Background: It has long been suspected that sex steroids play a key role in the pathogenesis of benign prostatic hyperplasia (BPH). Prostatic diseases do not occur in males castrated before puberty or in males with heritable disorders of androgen production or action. Both estrogens and androgens have been shown to induce BPH in experimental animals. Methods: Clinical studies utilizing hormonal therapies to treat BPH were reviewed. Studies that used total medical castration therapy via the use of a long-acting gonadotropin-releasing hormone (GnRH agonist), partial androgen blockade via the use of the 5α-reductase inhibitor finasteride, and estrogen blockade (via the use of aromatase inhibitors) were analyzed. Results and Conclusions: Both the GnRH agonists and finasteride result in prostatic size reduction and alleviate symptoms in some patients. Both therapies are more effective in men with larger prostates (>40 cc). Finasteride is less efficacious in terms of size reduction than the GnRH agonists but also has fewer side effects. To date, clinical trials with aromatase inhibitors have not yielded dramatic positive results in the treatment of BPH.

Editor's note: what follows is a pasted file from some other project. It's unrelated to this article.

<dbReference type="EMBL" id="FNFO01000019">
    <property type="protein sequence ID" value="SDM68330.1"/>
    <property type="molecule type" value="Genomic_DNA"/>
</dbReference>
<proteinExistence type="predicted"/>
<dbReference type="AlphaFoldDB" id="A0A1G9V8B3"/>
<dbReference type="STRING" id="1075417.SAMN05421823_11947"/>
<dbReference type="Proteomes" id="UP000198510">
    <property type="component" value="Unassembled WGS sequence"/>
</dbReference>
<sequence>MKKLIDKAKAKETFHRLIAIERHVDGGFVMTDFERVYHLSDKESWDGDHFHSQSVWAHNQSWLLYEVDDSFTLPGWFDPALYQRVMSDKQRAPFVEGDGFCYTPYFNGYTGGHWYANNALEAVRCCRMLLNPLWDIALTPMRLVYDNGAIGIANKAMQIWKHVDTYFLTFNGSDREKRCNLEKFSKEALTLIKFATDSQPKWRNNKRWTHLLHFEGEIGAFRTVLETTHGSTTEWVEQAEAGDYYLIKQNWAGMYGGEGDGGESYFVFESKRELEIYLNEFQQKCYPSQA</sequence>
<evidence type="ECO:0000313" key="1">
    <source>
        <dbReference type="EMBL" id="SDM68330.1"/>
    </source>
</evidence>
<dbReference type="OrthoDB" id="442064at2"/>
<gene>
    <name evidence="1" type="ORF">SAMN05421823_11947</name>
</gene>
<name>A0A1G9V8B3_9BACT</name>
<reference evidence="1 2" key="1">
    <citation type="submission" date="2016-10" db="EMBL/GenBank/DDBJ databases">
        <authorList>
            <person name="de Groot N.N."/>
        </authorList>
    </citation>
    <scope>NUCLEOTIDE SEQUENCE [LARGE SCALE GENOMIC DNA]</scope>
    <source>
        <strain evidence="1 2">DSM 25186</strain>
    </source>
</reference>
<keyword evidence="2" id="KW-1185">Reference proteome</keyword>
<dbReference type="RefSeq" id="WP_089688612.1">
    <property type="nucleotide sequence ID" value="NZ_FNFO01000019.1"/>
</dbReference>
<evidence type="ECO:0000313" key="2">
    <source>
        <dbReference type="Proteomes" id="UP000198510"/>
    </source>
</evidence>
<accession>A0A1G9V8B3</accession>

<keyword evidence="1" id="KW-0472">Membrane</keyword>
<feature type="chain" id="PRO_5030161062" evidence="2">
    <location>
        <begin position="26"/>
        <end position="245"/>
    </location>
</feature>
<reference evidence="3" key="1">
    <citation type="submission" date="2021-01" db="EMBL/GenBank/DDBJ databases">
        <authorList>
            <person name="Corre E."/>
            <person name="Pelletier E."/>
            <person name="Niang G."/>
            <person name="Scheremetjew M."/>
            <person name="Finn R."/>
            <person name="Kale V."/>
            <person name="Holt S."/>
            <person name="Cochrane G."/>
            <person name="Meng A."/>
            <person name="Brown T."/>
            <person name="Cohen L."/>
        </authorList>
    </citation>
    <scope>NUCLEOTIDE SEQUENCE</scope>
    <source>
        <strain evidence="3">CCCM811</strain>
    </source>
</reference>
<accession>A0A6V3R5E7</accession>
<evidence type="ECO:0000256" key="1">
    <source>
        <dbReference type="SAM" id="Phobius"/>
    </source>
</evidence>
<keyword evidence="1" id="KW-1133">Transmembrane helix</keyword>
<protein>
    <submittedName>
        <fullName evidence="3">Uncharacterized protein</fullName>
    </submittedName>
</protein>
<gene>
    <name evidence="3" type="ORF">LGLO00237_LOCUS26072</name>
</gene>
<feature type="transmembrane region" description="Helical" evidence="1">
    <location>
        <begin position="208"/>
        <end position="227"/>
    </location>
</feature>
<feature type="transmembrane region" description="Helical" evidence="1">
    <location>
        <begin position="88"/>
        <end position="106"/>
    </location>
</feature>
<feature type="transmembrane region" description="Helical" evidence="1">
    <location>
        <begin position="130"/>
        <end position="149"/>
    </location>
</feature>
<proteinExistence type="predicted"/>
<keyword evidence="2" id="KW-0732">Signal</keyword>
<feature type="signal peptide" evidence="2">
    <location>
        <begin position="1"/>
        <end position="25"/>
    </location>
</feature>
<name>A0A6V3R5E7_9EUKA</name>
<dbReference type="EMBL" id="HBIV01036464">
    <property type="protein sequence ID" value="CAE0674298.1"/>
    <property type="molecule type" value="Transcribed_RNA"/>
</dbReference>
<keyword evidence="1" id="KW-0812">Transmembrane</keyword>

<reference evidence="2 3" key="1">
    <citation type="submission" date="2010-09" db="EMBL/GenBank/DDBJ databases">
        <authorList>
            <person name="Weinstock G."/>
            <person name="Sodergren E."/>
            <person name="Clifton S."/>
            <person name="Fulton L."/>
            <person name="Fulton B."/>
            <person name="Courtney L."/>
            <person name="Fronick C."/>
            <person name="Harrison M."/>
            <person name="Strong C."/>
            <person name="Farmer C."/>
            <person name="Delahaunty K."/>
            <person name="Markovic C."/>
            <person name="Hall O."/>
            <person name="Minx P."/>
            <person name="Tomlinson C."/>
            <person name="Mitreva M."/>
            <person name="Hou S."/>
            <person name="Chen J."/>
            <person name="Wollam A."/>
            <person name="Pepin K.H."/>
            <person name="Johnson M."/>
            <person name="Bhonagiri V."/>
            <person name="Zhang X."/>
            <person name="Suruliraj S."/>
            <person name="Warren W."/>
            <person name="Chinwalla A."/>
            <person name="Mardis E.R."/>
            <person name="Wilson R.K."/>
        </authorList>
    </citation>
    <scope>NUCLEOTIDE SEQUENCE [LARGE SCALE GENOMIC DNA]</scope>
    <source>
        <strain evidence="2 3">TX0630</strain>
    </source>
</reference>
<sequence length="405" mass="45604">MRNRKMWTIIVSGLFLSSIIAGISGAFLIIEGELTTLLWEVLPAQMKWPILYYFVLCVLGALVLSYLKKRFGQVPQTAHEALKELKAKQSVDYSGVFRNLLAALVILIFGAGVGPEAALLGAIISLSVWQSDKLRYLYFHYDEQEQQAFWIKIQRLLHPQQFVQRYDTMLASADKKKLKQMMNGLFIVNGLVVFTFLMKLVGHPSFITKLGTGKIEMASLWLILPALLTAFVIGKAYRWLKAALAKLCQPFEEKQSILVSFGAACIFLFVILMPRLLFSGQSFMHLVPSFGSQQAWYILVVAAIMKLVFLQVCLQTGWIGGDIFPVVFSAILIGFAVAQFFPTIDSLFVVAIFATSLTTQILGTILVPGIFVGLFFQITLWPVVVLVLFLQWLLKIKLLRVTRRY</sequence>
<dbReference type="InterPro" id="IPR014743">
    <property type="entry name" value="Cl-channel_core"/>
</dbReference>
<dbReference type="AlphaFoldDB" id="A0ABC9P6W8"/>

|Number of pages||6|
|Journal||Mount Sinai Journal of Medicine|
|State||Published - 1997|